— — —
Note: “College” and “university” are used interchangeably in this article.
Researching universities can be a daunting task. You’re probably wondering, where should you even start?
Before launching into research, we recommend you take some real time to reflect on what you’re looking for in your education. Take a look atfor great questions to ponder and exercises to work through to better understand what you’re looking for in a school.
Once you have clarity on what you’re looking for, it’s time to dive into the research process!
Make sure that the university you are interested in is accredited
Would you want to pay for schooling at a “fake university”? There are so manyfrom all corners of the world.
Wikipedia providesfrom all over the world. This should not be your go-to source, but does give you an idea of how many thousands of universities around the world will not give you a degree recognized as valid by their government.
Moral of the story? Be sure that the degree you are interested in at the university you are researching will grant you a diploma (not a certificate) that is recognized by the country’s Ministry of Education. When in doubt, ask the university directly.
Remember that the educational system in your destination country might be quite different from that of your home country.
Here are some questions to keep in mind, although it is definitely not an exhaustive list:
How will attending a university outside of my home country equip me with experiences and a skillset that I cannot obtain if I stay back home?
Where do I see myself in 5 years? In 10 years? If I want to stay abroad, will I be supported to get a job as an international student after graduating with my undergraduate degree?
What support does the university provide to international students?
What is the length of the degree?
How much is the total cost of attendance, including tuition, cost of living, and personal expenses?
Do I need to declare my major when applying? Or can I declare it after a year or two at the university?
How much flexibility does the program provide? Are most classes chosen for me or do I get to decide (is there a core curriculum, distribution requirements, or an open-choice model)?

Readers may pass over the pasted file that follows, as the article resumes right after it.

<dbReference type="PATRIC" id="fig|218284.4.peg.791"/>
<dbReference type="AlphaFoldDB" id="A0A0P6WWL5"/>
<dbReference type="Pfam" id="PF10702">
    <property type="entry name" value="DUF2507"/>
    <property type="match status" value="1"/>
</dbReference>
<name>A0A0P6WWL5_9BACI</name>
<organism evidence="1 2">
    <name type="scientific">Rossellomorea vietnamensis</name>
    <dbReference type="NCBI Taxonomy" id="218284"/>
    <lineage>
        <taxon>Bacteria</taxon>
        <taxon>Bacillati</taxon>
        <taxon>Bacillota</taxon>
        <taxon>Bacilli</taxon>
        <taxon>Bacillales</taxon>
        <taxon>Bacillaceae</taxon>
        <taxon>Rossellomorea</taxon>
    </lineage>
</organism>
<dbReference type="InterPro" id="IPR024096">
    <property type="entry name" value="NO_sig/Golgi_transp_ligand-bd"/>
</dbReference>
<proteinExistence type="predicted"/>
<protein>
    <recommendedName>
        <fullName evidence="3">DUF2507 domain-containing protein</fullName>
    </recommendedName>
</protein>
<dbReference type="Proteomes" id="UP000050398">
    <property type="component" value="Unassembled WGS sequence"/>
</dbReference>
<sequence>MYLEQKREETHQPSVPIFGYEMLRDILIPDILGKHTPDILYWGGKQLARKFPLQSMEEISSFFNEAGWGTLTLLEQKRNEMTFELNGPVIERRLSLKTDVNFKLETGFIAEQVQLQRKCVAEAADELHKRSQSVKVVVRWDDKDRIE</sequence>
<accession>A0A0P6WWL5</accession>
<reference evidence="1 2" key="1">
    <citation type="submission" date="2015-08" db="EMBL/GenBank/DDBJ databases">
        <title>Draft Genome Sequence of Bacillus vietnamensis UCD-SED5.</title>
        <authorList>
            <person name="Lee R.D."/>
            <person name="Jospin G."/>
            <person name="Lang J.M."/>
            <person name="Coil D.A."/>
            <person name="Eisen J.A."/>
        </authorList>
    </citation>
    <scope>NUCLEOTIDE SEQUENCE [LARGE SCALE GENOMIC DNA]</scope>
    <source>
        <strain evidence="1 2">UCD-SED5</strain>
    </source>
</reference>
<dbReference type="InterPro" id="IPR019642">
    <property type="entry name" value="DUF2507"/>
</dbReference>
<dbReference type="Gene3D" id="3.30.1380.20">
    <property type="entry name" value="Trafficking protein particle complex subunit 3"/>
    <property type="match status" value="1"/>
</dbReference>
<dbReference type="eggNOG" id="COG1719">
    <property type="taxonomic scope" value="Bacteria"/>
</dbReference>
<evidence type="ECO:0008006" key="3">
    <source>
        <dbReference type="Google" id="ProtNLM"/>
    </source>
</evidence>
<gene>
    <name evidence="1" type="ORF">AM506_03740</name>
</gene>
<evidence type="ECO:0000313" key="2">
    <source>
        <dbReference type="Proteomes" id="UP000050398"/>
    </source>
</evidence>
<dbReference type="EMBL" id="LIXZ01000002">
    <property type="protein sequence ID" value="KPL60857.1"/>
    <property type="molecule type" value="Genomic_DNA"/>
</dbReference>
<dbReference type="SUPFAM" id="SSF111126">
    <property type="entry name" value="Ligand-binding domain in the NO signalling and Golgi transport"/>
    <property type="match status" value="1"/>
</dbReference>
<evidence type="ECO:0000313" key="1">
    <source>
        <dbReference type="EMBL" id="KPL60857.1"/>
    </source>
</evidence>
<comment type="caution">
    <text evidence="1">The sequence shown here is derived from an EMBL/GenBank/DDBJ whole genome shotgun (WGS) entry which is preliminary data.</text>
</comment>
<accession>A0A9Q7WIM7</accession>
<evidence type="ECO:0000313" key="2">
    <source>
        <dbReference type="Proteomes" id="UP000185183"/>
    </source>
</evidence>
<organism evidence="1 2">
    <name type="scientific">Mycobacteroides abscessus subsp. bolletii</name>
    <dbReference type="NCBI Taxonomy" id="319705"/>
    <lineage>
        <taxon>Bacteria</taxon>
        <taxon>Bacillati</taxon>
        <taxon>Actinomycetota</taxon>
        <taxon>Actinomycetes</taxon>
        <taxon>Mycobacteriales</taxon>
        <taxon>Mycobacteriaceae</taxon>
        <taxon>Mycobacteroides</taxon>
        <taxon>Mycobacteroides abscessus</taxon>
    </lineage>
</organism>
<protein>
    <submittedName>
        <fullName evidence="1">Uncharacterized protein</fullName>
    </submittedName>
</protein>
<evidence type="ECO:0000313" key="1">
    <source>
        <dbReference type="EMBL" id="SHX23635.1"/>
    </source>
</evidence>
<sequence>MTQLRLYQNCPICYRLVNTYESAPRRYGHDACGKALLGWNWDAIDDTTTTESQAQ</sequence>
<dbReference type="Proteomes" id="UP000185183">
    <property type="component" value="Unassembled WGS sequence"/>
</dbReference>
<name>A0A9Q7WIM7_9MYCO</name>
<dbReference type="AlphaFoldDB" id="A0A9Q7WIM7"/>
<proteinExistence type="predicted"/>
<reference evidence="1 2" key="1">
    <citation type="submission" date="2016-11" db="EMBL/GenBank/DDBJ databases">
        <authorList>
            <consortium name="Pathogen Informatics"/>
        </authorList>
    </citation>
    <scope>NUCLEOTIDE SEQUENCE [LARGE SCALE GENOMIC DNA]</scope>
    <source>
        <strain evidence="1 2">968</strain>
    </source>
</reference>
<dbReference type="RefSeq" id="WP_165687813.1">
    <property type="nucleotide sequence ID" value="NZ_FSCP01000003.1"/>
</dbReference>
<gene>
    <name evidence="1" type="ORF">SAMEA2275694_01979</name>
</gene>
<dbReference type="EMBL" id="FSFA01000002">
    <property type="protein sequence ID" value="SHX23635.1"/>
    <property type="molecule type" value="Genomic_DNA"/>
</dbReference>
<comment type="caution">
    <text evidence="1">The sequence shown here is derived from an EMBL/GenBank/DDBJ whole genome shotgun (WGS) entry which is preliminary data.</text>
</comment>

Will I be taking classes exclusively in my major or will I have the option to take other classes (and if so, for what period of time)? Ultimately, will these models suit my long term goals?
What is the language or languages of instruction? Can I create different, but effective, options for myself if I study in a language other than English?
What are the application deadlines?
What is the school calendar like: does the first semester start in September or January?
Do you meet the enrollment requirements? If not, is there an option to complete anor study at a university in your home country for a year?
Credible resources for building a university list
One of our favorite resources to begin your research outside of the U.S. is. In the guide, NACAC lists 15 destination countries overviewing full-degree opportunities for undergraduate study.
Check out the carefully written country-by-country overviews, how to search for universities, insider tips, academic calendars, application procedures, deadlines, application fees, admission requirements, tuition and fees, housing options, and visa and permit information.
We also created—and believe it or not, these universities’ tuition plus living expenses in these countries are typically under 10,000 USD/year.
You can also find helpful country-by-country information on the.
In addition, most countries have a “Study in X” page, dedicated to promoting their study options for international students. Check out these resources, in addition to the NACAC guide, which include undergraduate degrees offered fully in English:
Remember: as you continue to dive into your research for credible sources, we recommend you use websites that are sponsored by the Ministry of Education rather than general search engines. We understand that there are so many websites out there: stick with trustworthy resources first.
How to understand school rankings for universities outside of the U.S.
Too often we see students focusing their energy on only highly ranked universities or the handful of universities they’ve heard of in a given country. But here’s the issue with rankings. They’re based largely on a specific set of factors, like freshman retention rates, few of which will actually impact your experience as a student.
Even more importantly, these factors have nothing to do with the priorities you’ve personally identified.
If you’re interested in reading more, check out Malcolm Gladwell’s analysis of the U.S. News & World Report rankings here:
You’ll be better off searching for schools that fit with what you’re looking for, not just universities and programs that are highly ranked. This can be a very difficult mental shift to make, and we understand that preconceived notions and the cultural and regional recognition of certain names of universities are important. But these familiar names are not as important as you might think: Frank Bruni’sis an excellent read about the flaws in rankings.